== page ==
A blog for those who desire a more creative relationship with the natural world.


"Your recent blog about the tender return of your loved ones to the earth was moving, graceful in words and inspiration. Your words always come from the heart and intellect. A rare and insightful combination." Rolland Smith, former news anchor for WCBS-TV in New York, recipient of 11 Emmy Awards

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Friday, August 30, 2013

After AROHO and before the Wedding: The Devotion of a Red Tailed Hawk

Twelve hundred years ago (give or take a few) the Chinese poet Li Po wrote a poem with images of a canyon, a path, a creek and an impossible valley, newborn clouds rising over open rock, and guests coming into wildflowers. "I'm still lingering on," Li Po wrote, "my climb unfinished."  This poem found its way to John and me on Saturday, our wedding day, written inside a Georgia O'Keeffe card.  Our guests, too, wandered up a mountain path where wildflowers bloomed. 

Just days before the wedding, I had spent a week at Georgia O'Keeffe's Ghost Ranch in New Mexico.  The week-long gathering, the 2013 women's writing retreat hosted by A Room of Her Own Foundation (AROHO), was filled with powerful stories, shared by a few dozen of the nearly 100 inspiring women who attended. Janet Fitch, author of Oprah's Book Club novel White Oleander, (featured here holding a watercolor of one of the well-known red bluffs), advised us during her keynote to: "Live like a poet. Walk around like a poet. Slow down, wander around. Be a little bit more amazed at what you see around you.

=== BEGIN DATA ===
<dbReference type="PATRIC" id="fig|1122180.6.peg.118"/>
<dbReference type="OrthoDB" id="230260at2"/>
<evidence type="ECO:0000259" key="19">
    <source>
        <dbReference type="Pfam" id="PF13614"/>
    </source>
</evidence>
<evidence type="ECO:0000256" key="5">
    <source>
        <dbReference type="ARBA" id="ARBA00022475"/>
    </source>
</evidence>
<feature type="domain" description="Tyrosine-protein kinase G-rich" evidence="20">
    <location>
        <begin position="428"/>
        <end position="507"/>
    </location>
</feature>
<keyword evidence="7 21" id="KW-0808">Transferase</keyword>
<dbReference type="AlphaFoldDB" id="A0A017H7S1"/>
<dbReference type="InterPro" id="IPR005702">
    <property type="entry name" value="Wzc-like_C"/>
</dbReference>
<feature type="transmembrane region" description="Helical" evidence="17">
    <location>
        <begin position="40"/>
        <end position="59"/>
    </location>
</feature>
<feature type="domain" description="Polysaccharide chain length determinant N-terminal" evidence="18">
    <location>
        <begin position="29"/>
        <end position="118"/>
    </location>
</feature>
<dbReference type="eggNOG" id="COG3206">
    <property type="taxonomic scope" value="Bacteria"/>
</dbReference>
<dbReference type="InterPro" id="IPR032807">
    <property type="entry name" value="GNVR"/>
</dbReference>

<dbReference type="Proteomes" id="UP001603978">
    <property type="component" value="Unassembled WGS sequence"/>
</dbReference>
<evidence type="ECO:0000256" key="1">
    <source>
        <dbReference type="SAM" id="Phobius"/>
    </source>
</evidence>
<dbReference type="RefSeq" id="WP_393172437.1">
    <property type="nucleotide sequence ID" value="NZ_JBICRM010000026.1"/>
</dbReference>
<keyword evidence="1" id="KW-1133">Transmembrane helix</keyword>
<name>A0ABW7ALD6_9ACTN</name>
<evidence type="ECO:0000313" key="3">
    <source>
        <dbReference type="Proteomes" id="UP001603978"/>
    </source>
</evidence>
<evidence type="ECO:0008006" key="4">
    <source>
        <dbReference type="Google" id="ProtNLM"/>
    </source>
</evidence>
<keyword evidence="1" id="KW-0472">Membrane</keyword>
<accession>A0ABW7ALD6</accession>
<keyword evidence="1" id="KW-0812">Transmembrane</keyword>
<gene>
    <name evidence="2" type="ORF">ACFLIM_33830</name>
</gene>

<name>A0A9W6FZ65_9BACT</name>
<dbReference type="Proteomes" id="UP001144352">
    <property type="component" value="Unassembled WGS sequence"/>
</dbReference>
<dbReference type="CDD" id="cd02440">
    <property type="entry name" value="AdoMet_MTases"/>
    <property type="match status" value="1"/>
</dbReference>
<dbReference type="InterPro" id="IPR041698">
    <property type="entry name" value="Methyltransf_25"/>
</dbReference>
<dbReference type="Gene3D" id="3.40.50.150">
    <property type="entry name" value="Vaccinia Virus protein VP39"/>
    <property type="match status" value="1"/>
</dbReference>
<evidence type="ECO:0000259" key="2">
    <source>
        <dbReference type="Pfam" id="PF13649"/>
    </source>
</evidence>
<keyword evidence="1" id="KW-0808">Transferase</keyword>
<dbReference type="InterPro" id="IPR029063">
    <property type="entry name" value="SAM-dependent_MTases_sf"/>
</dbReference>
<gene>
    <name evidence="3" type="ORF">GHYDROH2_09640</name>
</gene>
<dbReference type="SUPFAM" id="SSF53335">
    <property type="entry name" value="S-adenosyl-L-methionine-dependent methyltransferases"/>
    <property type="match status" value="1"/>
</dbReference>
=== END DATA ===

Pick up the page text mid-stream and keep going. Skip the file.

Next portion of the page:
"You don't have to be the beauty," Janet went on to tell us. "Go out and seek the miraculous and you will catch the beauty."

I drove home through the back roads of New Mexico and Colorado exhilarated and inspired by the other women, but exhausted from doing five book consults and giving a Mind Stretch Presentation, "Inhabiting Our Stories: the Landscape of Writing and Nature." I always over-prepare and this event was no different.  I had spent days thinking about the presentation, and literally hours selecting just the right assortment of mementos gathered from nature over the years - bones, feathers, artifacts, fossils - and re-gathering the stories that went with them. 

"How can knowing more intimately the physical world where the
outer story of our lives takes place," I asked the women, "help us to more fully inhabit our inner landscapes?  If the wind and rain and sun shape the landscape of the earth, what gives our stories shape?  What tracks do we leave behind?" 

As I held the objects up and passed them around for the women to hold, I relived each story - the death of my mare Romie, the old cow who tried to help her crippled old friend rise so she could nurse her newborn calf, the porcupine who danced at dusk beneath the bur oak tree.  These stories live inside me, containers that hold both sorrow and joy, most of them from my previous life on our Wyoming ranch.  But not all of them.  Some of them are stories of a life in transition.  And new stories continue to be born.